50 towns in 50 days: History lives in Smythes Creek

ALTHOUGH Smythes Creek is well known as an area, rather than a town, its history makes it one of the most famous places in Victoria. 

Gold was reportedly discovered in Smythes Creek in 1848, well before the official discovery of gold in Victoria.

Now home to hobby farmers and retirees, Smythes Creek boasts a peaceful landscape and magnificent views of Mt Buninyong.

Only 10 minutes from Ballarat’s CBD, Smythes Creek offers residents the opportunity to enjoy the space of acreage whilst having the convenience of regional city amenities close at hand. And that is exactly what attracted retired teacher Ted Lynes to Smythes Creek 26-years-ago.

“It is a great place to live. We’ve got our own little place of dirt, we’re close to the city and we’re not bothered with traffic,” he said.

“I think people move to Smythes Creek because of the lifestyle that it offers - it’s fabulous.”

A member of the Smythesdale Historical Society, Mr Lynes said he has every ambition of staying in Smythes Creek forever.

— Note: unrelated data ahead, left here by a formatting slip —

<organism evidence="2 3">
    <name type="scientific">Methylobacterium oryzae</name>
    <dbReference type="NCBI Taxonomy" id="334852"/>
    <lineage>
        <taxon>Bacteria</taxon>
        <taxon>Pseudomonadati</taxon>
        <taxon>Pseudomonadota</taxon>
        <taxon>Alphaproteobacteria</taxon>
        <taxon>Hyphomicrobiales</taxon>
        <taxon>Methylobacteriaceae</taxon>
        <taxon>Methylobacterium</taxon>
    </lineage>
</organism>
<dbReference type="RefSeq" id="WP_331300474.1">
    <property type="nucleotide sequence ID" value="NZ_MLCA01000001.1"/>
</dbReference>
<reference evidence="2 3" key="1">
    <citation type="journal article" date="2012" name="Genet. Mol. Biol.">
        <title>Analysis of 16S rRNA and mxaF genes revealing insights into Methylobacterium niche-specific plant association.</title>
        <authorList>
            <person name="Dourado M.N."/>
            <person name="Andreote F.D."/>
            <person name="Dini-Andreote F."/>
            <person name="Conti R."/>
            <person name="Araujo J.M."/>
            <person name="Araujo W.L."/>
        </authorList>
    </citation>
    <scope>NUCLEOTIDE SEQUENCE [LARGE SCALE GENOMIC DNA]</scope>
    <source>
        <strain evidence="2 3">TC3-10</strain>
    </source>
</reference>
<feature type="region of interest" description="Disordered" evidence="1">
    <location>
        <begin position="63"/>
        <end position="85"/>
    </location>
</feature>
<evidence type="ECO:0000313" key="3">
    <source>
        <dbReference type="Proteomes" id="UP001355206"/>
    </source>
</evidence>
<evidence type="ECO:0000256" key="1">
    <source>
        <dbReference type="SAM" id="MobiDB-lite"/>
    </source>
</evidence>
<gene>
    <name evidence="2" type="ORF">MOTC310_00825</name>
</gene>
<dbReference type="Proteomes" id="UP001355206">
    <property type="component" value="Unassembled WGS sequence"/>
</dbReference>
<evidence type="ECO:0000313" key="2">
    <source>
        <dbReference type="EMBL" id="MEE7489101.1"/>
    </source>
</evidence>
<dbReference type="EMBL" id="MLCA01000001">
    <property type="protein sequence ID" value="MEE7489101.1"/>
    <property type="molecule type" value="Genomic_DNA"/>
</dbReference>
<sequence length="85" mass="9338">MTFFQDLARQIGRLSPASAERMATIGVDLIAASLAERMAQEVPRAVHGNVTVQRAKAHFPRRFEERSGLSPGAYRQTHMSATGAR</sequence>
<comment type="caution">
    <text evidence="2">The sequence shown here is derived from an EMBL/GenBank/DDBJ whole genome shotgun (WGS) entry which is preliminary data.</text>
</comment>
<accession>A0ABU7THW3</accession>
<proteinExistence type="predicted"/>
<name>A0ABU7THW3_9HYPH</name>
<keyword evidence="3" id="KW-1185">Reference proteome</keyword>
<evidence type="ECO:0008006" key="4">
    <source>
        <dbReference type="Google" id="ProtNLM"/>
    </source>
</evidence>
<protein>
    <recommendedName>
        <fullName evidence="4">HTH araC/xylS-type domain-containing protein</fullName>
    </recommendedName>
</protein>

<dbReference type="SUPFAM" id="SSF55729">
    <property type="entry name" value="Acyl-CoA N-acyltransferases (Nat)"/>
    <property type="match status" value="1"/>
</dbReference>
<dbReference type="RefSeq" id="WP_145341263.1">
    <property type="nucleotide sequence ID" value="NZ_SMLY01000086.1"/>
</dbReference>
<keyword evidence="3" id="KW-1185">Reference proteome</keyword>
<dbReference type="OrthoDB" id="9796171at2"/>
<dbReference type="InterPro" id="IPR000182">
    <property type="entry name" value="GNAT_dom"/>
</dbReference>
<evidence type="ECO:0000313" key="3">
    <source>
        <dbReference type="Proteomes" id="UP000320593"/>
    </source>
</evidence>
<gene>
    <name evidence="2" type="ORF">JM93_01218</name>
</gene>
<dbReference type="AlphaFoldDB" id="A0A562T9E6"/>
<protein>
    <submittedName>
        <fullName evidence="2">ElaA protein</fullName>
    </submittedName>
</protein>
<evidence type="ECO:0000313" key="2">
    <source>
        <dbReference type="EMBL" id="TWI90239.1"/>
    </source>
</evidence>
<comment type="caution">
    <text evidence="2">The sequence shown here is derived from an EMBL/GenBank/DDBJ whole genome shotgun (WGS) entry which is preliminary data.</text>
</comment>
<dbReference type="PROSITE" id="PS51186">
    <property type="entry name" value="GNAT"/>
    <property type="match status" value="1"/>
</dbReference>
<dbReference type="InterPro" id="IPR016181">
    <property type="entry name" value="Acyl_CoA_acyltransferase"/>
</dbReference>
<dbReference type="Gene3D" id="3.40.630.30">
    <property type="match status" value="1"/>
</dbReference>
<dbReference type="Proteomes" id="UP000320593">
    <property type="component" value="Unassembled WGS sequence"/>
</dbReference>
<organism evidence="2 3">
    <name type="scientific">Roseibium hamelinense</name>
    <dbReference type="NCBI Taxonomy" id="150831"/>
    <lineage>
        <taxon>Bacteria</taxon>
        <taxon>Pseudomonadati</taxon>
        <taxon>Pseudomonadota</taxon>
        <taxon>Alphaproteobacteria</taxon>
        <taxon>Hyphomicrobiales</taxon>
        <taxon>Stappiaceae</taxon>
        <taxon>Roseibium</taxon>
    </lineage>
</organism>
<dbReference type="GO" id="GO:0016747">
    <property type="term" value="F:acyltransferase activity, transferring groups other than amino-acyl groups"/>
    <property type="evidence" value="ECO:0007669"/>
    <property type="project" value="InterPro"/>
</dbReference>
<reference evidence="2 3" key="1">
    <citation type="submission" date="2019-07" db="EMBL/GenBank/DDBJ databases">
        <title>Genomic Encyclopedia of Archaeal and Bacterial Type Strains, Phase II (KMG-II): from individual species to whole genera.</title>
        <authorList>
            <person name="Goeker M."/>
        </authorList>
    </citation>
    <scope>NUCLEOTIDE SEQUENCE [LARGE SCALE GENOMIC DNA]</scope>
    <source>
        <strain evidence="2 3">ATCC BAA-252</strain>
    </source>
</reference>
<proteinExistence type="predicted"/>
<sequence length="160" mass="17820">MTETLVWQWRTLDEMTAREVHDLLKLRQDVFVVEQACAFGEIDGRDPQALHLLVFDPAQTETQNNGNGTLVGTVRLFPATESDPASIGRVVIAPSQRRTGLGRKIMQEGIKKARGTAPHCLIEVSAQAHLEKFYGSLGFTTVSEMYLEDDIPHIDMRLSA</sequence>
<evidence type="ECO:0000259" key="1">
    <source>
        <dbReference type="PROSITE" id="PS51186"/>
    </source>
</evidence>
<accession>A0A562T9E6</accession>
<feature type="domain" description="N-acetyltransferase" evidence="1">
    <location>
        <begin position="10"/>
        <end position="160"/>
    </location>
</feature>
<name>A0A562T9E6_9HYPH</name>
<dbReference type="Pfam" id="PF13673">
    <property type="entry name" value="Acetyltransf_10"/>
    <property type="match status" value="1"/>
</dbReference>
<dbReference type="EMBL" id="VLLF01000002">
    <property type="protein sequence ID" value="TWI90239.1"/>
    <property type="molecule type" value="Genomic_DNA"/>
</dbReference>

“I’d like to stay here for the rest of my life. My wife loves it out here too. She loves the freedom. Nice people live in nice areas like this and I feel very safe out here.”

The basics:

Municipality: Golden Plains Shire Council

Population: 1428

First settled:1838 as part of an agricultural run

Main industries: Agriculture, forestry and fishing; rental, hiring and real estate services; manufacturing and construction.

Claim to fame: Gold was discovered in Smythes Creek in 1848, well before the official discovery. 

Five fast facts

1. The discovery of gold at Smythes Creek had been reported in 1848, well before the official discovery of gold in Victoria.

2. Smythes Creek takes its name from Captain John James Barlow Smythe the squatter who had previously had the Nintingbool Run. The Woady Yaloak Creek runs through Nintingbool and it was known as Smythes Creek at that time.

3. Smythes Creek is home to Ballarat’s mushroom farm which supplies local fruit and veg shops.

4. The original Smythes Creek is further south close to the area of the Old Cemetery. Gradually it moved southward as miners followed the gold along the creek.

5. Between 1851 and 1853 the population of diggers fluctuated between 200 and 1000. There was a large Chinese camp (Phoenix camp) on the corner of the Haddon‐Ross Creek road.  

Five things to do:

1. Enjoy a glass of Tomboy Hill Smythes Creek Pinot Noir.

2. Hobby farming

3. Horse riding

4. Cycling

5. Enjoy the space of large acreage whilst still being less than 15 minutes’ drive from the CBD of Ballarat.

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